New Stories From 'Urban Agriculture Notes'
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Chicago group plans for a community garden in formerly toxic soil

Photo by Camden Bauchner.

Sunflowers, a plant well known for its ability to absorb and mitigate harmful soil toxins through the process of phytoremediation.

By Zachary Goldhammer
Chicago Weekly
April 25, 2013


Past the intersection of 114th and St. Lawrence, across from the House of Hope, a 10,000-seat Baptist megachurch, and over the historic tracks of the Pullman railroad, a two-and-a-half-acre plot of land, has been left—like so many other South Side lots—completely vacant for years. The area’s soil has long been poisoned by waste from its former resident, a Sherwin-Williams paint factory, and the few remains of wildlife that may have once grown alongside the railway have been killed off by pesticides and herbicides that the rail company sprayed along the length of its tracks.

Yet amidst all this barren space, two wooden boat frames quietly announce the prospect of new growth. These little vacant vessels, which have been carefully propped up and framed by cinder blocks, will soon be filled with soil and seed as the Cooperation Operation commences its project: a flourishing urban garden.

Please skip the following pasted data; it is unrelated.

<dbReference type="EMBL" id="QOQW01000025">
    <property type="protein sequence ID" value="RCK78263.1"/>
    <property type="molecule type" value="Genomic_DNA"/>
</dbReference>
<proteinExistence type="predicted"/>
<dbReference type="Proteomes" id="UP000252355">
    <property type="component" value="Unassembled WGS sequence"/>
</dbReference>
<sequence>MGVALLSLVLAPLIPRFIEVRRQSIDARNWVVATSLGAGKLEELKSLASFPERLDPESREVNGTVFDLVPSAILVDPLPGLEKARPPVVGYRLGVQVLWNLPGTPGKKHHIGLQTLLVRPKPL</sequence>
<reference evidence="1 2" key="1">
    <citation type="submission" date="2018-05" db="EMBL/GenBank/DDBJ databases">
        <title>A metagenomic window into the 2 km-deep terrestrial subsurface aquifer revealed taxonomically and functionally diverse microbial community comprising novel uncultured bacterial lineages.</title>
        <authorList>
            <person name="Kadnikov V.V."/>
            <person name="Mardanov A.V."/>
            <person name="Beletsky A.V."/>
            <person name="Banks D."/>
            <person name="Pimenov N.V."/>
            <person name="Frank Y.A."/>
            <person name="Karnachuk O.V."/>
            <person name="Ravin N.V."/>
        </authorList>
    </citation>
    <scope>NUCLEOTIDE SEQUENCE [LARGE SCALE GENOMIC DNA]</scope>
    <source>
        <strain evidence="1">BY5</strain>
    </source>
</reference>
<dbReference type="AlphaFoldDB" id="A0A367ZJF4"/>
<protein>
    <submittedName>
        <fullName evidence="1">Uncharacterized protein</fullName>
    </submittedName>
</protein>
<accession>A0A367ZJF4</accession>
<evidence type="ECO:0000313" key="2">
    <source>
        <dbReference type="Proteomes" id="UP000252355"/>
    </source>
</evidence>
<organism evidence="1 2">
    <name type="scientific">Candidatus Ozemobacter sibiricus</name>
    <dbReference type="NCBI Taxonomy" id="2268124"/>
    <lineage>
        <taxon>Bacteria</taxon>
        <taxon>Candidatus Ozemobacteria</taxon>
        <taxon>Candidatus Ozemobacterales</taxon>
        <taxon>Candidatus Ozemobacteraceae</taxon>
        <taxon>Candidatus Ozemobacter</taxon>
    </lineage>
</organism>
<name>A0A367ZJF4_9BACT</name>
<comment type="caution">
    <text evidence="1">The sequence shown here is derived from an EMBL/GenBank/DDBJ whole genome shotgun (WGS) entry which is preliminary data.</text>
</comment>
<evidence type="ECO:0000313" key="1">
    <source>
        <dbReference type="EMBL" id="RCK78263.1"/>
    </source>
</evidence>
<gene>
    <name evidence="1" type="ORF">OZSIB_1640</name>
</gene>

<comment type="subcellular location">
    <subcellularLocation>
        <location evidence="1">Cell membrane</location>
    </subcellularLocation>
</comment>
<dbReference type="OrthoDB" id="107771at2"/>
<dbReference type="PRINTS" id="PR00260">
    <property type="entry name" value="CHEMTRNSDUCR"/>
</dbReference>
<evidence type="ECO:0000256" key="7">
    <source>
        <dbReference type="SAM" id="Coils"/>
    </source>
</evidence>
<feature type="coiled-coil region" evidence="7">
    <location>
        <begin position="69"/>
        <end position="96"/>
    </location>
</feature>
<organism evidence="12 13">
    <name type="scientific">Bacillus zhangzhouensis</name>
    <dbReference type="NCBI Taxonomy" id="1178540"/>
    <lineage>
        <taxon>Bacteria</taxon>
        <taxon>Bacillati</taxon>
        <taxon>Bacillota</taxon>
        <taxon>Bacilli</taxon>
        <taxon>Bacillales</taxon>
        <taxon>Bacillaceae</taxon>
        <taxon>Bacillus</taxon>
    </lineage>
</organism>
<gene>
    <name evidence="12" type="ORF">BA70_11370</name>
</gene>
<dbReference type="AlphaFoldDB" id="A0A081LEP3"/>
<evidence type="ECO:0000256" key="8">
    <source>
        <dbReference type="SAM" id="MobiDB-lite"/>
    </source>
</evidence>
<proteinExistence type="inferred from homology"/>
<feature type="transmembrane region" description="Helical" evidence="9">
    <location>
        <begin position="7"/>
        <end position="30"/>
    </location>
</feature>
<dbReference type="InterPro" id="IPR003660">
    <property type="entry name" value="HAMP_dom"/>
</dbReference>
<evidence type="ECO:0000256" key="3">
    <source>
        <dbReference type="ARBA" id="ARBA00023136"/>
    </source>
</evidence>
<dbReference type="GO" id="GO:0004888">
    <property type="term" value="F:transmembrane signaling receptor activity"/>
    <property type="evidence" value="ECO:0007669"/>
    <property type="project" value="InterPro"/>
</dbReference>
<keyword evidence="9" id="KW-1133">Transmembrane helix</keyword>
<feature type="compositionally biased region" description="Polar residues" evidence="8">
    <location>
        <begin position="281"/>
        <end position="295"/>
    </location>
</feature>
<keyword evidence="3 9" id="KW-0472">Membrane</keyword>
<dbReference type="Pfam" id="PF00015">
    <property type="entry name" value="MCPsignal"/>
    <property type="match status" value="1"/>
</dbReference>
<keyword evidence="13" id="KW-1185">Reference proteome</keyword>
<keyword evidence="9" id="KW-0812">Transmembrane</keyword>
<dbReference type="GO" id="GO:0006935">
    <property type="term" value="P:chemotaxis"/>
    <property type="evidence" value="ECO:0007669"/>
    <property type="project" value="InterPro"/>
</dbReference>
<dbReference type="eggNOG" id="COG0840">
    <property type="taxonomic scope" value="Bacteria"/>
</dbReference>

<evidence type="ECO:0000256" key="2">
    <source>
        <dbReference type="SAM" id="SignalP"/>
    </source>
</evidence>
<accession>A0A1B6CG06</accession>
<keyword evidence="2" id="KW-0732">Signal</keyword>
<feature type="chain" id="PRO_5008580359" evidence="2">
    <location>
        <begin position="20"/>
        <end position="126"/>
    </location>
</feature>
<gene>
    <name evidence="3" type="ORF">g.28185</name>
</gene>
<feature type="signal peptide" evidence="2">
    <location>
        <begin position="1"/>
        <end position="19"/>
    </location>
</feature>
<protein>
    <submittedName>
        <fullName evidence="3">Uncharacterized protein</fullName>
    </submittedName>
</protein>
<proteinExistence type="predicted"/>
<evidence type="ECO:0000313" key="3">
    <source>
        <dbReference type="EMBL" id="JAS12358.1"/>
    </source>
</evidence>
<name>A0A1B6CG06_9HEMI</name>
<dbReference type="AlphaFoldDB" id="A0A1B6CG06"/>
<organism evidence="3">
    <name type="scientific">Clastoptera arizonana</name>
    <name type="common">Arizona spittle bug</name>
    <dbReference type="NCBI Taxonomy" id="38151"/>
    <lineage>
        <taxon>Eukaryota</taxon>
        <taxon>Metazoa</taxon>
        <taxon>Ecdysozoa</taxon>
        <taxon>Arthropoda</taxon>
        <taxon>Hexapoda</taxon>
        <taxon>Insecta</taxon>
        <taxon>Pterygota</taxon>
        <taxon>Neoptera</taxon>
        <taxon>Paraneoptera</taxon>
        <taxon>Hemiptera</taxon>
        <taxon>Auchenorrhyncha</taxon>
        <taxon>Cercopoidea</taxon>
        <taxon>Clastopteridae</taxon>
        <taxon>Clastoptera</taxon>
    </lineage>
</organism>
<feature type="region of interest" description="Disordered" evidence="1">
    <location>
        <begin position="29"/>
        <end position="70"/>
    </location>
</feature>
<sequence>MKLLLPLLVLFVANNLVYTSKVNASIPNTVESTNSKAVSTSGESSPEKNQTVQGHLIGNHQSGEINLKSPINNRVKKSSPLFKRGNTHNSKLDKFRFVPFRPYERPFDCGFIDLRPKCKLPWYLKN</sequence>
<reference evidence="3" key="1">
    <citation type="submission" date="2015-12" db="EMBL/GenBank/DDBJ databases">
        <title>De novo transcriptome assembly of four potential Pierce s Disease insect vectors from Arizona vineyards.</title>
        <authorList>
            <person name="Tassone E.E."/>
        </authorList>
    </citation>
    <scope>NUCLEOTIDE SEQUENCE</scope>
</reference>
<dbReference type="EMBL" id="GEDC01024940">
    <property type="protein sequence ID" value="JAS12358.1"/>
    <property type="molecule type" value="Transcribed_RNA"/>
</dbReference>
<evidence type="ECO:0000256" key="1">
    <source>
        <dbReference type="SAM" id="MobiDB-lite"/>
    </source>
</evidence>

In the words of its members, the Cooperation Operation is a “network of friends” who have dedicated themselves to the total transformation of this one plot of land, from vacant lot into sustainable agricultural center for the Pullman neighborhood. At the center of this network is Pullman native Justin Booz. After graduating from Grinnell College and living for several months in Zuccotti Park during the height of the Occupy Wall Street movement, Booz pursued “guerilla gardening” tactics—i.e., moving without permission into unused spaces and setting up sustainable agricultural spaces—in Missouri, New Mexico and California.

Read the complete article here.